Dr. Cherven is a pediatric oncology nurse with expertise in adolescent and young adult cancer survivorship and fertility preservation. She has over 18 years of clinical experience working within the Aflac Cancer and Blood Disorders Center at Children’s Healthcare of Atlanta where she helped develop the center’s pediatric Fertility Preservation Program. Dr. Cherven’s research focuses on reproductive and sexual health among adolescent and young adult cancer survivors and has been funded by the American Cancer Society and the Children’s Oncology Group Nursing Discipline. She has over 25 peer-reviewed publications in the field of adolescent and young adult oncology, survivorship, and reproductive health. She is a member of the Oncofertility Consortium Pediatric Initiative Network and the Children’s Oncology Group Adolescent and Young Adult Discipline Sexual Health Task Force.
Dr. James Klosky is a Professor in the Department of Pediatrics at the Emory University School of Medicine. He is the Director of Psychology within the Aflac Cancer & Blood Disorders Center at Children’s Healthcare of Atlanta and serves as the psychologist on CHOA’s Fertility Preservation Team. Dr. Klosky’s professional activities have broadly centered on behavior-based cancer prevention and control among survivors of childhood cancer, and his extramurally-funded research program has focused in the areas of fertility preservation, risky sexual behavior, and HPV vaccination. As the Founder and Co-Director of the Fertility Preservation Clinic at St. Jude Children’s Research Hospital, Dr. Klosky has 20+ years of experience providing clinical care to pediatric, adolescent, and young adult patients, and actively works on committees to develop national and international guidelines for fertility preservation among at-risk youth.
Dr. Levine is a board-certified pediatric hematologist-oncologist with a goal of curing cancer, one child at a time. In addition to supportive care, she specializes in the treatment of children and adolescents with leukemia. Dr. Levine has a special interest in the effects of chemotherapy on fertility, with a research focus on identifying patients most at risk of impaired fertility so they can be offered fertility-preserving approaches. As the medical ability to treat childhood cancers successfully continues to improve, the Division is seeing more patients growing into adulthood and living productive lives. Dr. Levine directs the team that provides long-term follow-up care for survivors of childhood and adolescent cancers. For those who may not survive, she works to enhance the delivery of palliative care and to improve end-of-life services for patients, as well as the staff members who provide that care.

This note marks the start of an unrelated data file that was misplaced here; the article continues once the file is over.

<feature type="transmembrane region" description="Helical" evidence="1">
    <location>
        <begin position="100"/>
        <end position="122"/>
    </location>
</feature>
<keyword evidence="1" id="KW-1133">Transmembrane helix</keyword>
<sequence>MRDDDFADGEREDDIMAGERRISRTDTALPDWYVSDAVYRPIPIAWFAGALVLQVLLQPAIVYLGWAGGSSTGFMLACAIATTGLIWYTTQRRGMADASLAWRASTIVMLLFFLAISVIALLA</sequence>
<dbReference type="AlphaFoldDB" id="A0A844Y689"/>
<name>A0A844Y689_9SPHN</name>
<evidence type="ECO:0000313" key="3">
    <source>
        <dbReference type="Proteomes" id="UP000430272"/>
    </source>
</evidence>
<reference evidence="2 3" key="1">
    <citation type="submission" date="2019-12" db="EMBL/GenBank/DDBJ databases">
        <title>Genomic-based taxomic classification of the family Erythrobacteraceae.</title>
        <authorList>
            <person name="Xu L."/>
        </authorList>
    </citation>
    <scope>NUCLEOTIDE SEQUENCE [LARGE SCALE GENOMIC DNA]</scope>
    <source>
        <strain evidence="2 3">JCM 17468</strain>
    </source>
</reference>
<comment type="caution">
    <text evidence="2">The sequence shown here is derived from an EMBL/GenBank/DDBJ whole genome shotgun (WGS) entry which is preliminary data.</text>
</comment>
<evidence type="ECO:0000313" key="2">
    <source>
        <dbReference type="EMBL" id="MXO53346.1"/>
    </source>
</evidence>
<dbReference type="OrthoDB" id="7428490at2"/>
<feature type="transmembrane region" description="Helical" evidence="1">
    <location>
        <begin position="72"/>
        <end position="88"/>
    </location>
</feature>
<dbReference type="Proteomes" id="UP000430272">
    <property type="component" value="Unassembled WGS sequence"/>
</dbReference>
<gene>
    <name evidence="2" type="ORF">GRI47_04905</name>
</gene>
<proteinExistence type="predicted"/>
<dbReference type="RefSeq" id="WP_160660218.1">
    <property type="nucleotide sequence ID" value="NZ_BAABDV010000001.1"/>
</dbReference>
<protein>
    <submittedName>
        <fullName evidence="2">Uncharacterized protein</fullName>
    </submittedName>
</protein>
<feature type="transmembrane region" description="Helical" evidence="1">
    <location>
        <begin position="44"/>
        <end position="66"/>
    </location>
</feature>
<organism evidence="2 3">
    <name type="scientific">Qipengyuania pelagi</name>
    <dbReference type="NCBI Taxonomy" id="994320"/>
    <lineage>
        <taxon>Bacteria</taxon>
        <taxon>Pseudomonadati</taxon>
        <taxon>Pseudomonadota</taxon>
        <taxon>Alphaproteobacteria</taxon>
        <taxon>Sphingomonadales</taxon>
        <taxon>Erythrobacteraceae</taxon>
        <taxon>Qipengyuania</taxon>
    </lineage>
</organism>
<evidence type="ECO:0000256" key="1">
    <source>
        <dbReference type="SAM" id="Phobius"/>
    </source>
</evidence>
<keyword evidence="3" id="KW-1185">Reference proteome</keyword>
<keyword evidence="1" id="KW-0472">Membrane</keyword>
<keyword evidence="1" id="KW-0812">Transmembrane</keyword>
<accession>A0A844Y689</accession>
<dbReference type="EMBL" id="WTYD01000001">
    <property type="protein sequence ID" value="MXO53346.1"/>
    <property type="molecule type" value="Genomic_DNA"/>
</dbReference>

Jennifer Mersereau, MD, MSCI is Professor of Obstetrics and Gynecology at the University of North Carolina at Chapel Hill, NC, and Division Director of Reproductive Endocrinology and Infertility. Her clinical interests include fertility preservation, general infertility, endometriosis and polycystic ovarian disease. Her research interests have led to an extended exploration of comprehension and decision-making in fertility preservation.
Julie Messina is a physician assistant (PA) who has worked in an academic, research and clinical setting in the field of oncology for the past 17 years. She is currently an adjuvant faculty at Rocky Vista University teaching PA students as well as working per diem at CHOC Children’s Hospital. Julie is passionate about fertility preservation and was first inspired to work in this field by her experience at the University of California Medical Center with young adult patients during their survivorship. During her career she has been an active leader on the fertility preservation team at CHOC Children’s Hospital. Julie knows that with exciting advances in chemotherapy and targeted therapies, more patients are cured, and with that comes the importance of meaningful survivorship. Julie currently resides in Colorado with her family and is actively involved in the oncofertility consortium, an international, interdisciplinary initiative designed to explore the reproductive future of cancer survivors.
Dr. Brad Zebrack is Professor at the University of Michigan School of Social Work and Rogel Cancer Center, Health Behavior and Outcomes Research program. Dr. Zebrack’s teaching and research interests are in the areas of health, medicine, cancer survivorship and quality of life. He is particularly interested in the effects of cancer on the human growth and development of adolescents and young adults. His research has been funded over the past 25 years by the National Cancer Institute, American Cancer Society, the Patient-Centered Outcomes Research Institute, Livestrong, and Hope Lab Foundation. Dr. Zebrack has clinical social work experience in both pediatric and adult oncology, and currently serves on the medical advisory boards of several cancer support programs, including Triage Cancer, the Children’s Brain Tumor Foundation, First Descents, and the Cancer Support Community of Southeast Michigan.